Photorespiration and C-2 Cycle

Ihotorespiration (PR) is process that involves the reoxidation of products just previously assimilated in photosynthesis. The photorespiratory pathway involves the activities of at least three different cellular organelles (the chloroplast, the peroxisome, and the mitochondrion) and, because CO2 is evolved, results in a net loss of carbon from the cell.


Fig: Rubisco acts as Oxygenase

Rubisco also catalyzes an oxygenase reaction, hence the name ribulose-1,5-bisphosphate carboxylase-oxygenase.

With the addition of a molecule of oxygen, RuBP is converted into one molecule of 3-PGA and one molecule of phosphoglycolate

The phosphoglycolate is subsequently metabolized in a series of reactions in the peroxisome and the mitochondrion that result in the release of a molecule of CO2 and recovery of the remaining carbon by the Calvin cycle.

The C2 glycolate cycle, also known as the photosynthetic carbon oxidation (PCO) cycle, begins with the oxidation of RuBP to 3-PGA and P-glycolate.

  1. The Phospho-glycolate is rapidly dephosphorylated to glycolate in the chloroplast.
  2. The glycolate is exported from the chloroplast and diffuses to a peroxisome.
  3. Taken up by the peroxisome, the glycolate is oxidized to glyoxylate and hydrogenperoxide.
  4. The peroxide is broken down by catalase and the glyoxylate undergoes a transamination reaction to form the amino acid glycine.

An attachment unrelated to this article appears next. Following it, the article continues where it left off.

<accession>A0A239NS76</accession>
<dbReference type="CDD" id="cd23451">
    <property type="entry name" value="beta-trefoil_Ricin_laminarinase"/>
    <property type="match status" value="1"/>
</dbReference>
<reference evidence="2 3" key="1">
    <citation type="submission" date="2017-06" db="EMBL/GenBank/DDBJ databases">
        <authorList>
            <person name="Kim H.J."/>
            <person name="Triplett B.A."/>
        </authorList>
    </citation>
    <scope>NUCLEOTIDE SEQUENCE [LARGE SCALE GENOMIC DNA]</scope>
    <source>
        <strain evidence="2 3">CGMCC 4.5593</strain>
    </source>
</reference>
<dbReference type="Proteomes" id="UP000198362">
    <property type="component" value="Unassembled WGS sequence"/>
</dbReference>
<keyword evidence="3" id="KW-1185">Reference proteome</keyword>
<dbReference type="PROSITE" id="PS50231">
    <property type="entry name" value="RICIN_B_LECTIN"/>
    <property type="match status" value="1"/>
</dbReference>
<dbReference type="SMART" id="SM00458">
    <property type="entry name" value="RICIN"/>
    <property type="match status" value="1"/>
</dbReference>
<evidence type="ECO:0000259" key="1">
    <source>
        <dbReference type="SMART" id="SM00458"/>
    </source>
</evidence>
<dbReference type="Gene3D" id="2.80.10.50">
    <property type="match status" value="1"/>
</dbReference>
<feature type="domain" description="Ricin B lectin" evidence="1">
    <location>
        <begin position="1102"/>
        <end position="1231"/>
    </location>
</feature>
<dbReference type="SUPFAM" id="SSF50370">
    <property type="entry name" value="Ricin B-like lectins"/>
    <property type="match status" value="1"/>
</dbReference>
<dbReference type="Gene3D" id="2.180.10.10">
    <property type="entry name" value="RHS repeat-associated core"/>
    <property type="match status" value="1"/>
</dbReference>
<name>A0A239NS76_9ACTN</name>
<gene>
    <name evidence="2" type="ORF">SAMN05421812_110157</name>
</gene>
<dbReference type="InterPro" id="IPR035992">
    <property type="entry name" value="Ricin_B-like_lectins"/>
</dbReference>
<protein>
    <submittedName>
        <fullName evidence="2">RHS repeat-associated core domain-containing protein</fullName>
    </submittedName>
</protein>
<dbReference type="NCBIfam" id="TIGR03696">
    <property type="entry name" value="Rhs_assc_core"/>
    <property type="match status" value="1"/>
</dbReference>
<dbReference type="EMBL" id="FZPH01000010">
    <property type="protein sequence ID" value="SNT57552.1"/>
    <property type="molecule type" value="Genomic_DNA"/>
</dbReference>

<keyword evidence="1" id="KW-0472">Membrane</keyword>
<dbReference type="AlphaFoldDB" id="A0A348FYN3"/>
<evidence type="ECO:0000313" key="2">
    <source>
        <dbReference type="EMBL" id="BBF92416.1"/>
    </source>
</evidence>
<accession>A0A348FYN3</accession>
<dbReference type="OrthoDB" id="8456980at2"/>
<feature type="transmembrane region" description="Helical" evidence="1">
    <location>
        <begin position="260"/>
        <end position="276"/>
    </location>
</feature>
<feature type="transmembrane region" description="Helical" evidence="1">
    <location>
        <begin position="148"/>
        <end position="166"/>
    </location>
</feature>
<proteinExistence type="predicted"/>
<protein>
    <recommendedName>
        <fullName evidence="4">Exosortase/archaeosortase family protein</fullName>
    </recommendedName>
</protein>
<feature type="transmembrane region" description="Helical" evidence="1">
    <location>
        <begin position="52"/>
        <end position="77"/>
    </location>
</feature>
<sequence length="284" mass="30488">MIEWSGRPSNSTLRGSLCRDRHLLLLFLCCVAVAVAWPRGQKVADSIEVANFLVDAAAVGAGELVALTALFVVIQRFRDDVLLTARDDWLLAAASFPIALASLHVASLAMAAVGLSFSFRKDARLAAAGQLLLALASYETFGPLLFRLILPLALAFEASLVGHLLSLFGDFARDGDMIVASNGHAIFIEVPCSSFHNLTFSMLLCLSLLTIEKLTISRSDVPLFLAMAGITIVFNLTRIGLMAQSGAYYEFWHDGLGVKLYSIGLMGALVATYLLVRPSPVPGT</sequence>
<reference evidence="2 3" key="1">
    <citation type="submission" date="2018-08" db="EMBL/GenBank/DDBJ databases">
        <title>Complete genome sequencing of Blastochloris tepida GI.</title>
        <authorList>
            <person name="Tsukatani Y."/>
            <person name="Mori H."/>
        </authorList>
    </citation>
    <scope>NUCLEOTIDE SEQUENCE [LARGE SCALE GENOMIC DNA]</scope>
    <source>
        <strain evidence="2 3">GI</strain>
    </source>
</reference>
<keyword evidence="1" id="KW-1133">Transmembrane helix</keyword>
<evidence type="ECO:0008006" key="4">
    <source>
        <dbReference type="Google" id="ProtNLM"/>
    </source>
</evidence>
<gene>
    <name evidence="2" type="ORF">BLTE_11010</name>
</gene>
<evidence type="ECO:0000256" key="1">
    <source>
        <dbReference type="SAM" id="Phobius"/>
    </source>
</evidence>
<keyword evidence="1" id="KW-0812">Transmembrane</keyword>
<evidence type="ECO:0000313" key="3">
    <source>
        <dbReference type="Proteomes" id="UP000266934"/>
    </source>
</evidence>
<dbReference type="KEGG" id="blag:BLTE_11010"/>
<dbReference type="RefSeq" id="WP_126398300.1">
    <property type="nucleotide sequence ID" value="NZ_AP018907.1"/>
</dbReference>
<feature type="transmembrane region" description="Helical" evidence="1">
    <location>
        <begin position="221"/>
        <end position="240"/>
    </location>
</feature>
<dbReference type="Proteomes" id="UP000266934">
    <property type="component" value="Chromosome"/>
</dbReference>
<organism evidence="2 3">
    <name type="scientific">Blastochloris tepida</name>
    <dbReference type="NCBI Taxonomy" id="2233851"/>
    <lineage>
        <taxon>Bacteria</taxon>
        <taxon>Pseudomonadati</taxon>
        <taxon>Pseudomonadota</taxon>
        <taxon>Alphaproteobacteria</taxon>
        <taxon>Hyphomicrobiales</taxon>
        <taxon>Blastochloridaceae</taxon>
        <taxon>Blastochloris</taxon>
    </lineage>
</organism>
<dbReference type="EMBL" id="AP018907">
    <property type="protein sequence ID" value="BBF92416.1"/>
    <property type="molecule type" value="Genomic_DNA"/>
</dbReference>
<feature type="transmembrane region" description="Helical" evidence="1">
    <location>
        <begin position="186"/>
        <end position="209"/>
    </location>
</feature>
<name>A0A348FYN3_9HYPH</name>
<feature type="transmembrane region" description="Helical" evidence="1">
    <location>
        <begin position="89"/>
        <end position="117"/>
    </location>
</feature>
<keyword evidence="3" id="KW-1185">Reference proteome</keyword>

5. Glycine is then transferred to a mitochondrion where two molecules of glycine (4 carbons) are converted to one molecule of serine (3carbons) plus one CO2
  6. Glycine is thus the immediate source of photorespired CO2.
  7. The serine then leaves the mitochondrion, returning to a peroxisome where the amino group is given up in a transamination reaction and the product, hydroxypyruvate, is reduced to glycerate.
  8. Finally, glycerate is returned to the chloroplast where it is phosphorylated to 3-PGA.

The release of carbon as CO2 during the conversion of glycine to serine is accompanied by the release of an equivalent amount of nitrogen in the form of ammonia. During active photorespiration, the rate of ammonia release may be substantially greater than the rate of nitrogen assimilation. This nitrogen is not lost, however, as the ammonia is rapidly reassimilated in the chloroplast,using the enzymes of the glutamate synthase cycle.


An increase in temperature will favor oxygenation, since as the temperature increases the solubility of gases in water declines, but O2 solubility is less affected than CO2. Thus O 2 will inhibit photosynthesis, measured by net CO2 reduction, in plants that photorespire.

FIGURE The photorespiratory glycolate pathway.